Web Application Firewall

Web Application Firewall (WAF) applied to HTTP web services is an interesting concept.

It basically consists of extracting from a web app a set of rules that describes how the endpoints should be used. Then a Firewall proxy can enforce those rules on incoming requests.

Le't say you have a search api where you want to validate that:

  • there's a optional before field that has to be a datetime
  • you want to limit the number of calls per user per minute to 10
  • you want to reject with a 405 any call that uses another HTTP method than GET

Such a rule could look like this:

"/search": {
    "GET": {
        "parameters": {
            "before": {
                "required": false
        "limits": {
            "rates": [
                    "seconds": 60,
                    "hits": 10,
                    "match": "header:Authorization AND header:User-Agent or remote_addr"

Where the rate limiter will use the Authorization and the User-Agent header to uniquely identify a user, or the remote IP address if those fields are not present.


We've played a little bit around request validation with Cornice, where you can programmatically describe schemas to validate incoming requests, and the ultimate goal is to make Cornice generate those rules in a spec file independantly from the code.

I've started a new project around this with two colleagues at Mozilla (Julien & Benson), called Videur. We're defining a very basic JSON spec to describe rules on incoming requests:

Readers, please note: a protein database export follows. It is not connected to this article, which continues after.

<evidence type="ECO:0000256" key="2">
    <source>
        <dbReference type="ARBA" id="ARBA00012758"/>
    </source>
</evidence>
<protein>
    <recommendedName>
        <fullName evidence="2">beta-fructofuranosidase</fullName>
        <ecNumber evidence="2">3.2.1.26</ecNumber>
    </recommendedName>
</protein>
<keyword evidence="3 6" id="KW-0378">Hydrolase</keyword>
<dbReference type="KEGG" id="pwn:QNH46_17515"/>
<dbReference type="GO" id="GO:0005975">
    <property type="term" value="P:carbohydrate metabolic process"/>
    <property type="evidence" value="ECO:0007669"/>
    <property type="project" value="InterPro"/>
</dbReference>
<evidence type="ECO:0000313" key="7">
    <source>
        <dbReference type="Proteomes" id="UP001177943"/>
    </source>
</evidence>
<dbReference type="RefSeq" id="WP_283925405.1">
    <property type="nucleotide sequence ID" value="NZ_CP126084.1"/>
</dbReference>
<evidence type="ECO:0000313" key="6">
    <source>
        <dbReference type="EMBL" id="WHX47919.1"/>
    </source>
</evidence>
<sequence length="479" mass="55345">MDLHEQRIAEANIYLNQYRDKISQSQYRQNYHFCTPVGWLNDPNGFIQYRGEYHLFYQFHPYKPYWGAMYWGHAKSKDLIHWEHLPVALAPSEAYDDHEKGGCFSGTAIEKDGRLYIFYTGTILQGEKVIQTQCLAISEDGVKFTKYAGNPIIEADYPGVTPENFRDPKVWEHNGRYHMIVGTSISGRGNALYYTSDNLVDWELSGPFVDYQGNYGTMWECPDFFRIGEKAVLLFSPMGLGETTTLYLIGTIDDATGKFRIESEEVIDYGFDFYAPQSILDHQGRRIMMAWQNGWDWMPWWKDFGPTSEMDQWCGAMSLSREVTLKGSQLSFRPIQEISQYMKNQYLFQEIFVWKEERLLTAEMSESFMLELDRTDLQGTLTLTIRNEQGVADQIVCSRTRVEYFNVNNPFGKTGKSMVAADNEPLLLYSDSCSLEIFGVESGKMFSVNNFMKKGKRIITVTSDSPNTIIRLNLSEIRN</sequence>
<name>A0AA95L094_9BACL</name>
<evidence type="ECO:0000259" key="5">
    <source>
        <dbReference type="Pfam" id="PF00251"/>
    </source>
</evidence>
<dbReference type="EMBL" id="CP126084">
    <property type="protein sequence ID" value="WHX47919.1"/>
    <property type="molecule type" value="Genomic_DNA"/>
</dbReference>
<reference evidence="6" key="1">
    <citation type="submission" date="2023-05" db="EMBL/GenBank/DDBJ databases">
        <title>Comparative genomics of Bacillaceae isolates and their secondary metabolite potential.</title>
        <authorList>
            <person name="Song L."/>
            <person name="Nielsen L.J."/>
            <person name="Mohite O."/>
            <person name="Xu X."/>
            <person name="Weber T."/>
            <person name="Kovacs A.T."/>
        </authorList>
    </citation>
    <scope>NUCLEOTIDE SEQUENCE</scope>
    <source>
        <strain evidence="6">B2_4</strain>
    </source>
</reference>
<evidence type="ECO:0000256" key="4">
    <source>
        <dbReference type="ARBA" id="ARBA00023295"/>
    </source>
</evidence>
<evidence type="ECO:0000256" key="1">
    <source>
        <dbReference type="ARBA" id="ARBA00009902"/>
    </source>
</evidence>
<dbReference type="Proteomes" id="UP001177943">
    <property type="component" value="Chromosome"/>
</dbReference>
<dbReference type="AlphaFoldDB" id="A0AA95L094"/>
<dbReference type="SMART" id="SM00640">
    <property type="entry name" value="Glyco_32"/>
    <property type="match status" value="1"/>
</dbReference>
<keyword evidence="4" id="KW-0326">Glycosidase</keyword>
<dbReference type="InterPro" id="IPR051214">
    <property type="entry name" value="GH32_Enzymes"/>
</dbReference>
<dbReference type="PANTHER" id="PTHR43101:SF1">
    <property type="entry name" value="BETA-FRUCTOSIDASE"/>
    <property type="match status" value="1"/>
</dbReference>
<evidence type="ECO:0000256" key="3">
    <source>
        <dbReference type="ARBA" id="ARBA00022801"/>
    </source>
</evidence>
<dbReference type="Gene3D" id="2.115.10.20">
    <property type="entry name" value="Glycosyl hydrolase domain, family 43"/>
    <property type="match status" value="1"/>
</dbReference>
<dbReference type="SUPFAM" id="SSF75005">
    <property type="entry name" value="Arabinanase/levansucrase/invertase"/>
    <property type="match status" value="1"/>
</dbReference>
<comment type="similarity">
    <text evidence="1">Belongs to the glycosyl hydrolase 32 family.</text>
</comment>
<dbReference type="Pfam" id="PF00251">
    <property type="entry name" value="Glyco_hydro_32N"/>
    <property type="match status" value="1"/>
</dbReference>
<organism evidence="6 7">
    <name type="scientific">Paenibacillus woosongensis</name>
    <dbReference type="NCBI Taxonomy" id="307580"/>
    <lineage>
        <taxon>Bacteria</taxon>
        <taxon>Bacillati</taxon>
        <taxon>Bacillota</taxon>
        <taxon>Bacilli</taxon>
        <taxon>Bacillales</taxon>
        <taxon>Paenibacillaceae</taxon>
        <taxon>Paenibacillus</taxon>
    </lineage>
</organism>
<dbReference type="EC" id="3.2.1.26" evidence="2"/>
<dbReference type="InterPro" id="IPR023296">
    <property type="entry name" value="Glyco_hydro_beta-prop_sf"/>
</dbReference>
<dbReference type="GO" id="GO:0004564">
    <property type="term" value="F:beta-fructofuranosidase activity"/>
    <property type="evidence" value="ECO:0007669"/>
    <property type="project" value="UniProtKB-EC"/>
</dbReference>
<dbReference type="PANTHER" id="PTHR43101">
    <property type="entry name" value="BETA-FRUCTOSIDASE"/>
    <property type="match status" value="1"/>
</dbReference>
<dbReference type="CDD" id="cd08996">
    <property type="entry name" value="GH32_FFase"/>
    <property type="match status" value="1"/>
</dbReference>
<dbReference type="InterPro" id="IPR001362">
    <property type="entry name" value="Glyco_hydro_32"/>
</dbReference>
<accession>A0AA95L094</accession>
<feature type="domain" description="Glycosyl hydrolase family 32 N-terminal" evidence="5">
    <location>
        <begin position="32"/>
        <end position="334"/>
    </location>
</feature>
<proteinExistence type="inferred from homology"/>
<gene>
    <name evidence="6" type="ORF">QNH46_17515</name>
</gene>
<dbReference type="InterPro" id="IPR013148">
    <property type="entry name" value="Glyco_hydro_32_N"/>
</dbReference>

What makes it a very exciting project is that our reference implementation for the proxy is based on NGinx and Lua.

I've written a couple of Lua scripts that get loaded in Nginx, and our Nginx configuration roughly looks like this for any project that has this API spec file:

http {
    server {
        listen 80;
        set $spec_url "";
        access_by_lua_file "videur.lua";

Instead of manually defining all the proxy rules to point to our app, we're simply pointing the spec file that contains the description of the endpoints and use the lua script to dynamically build all the proxying.

Videur will then make sure incoming requests comply with the rules before passing them to the backend server.

One extra benefit is that Videur will reject any request that's not described in the spec file. This implicit white listing is in itself a good way to avoid improper calls on our stacks.

Last but not least, Lua in Nginx is freaking robust and fast. I am still amazed by the power of this combo. Kudos to Yichun Zhang for the amazing work he's done there.

Videur is being deployed on one project at Mozilla to see how it goes, and if that works well, we'll move forward to more projects and add more features.

And thanks to NginxTest our Lua script are fully tested.

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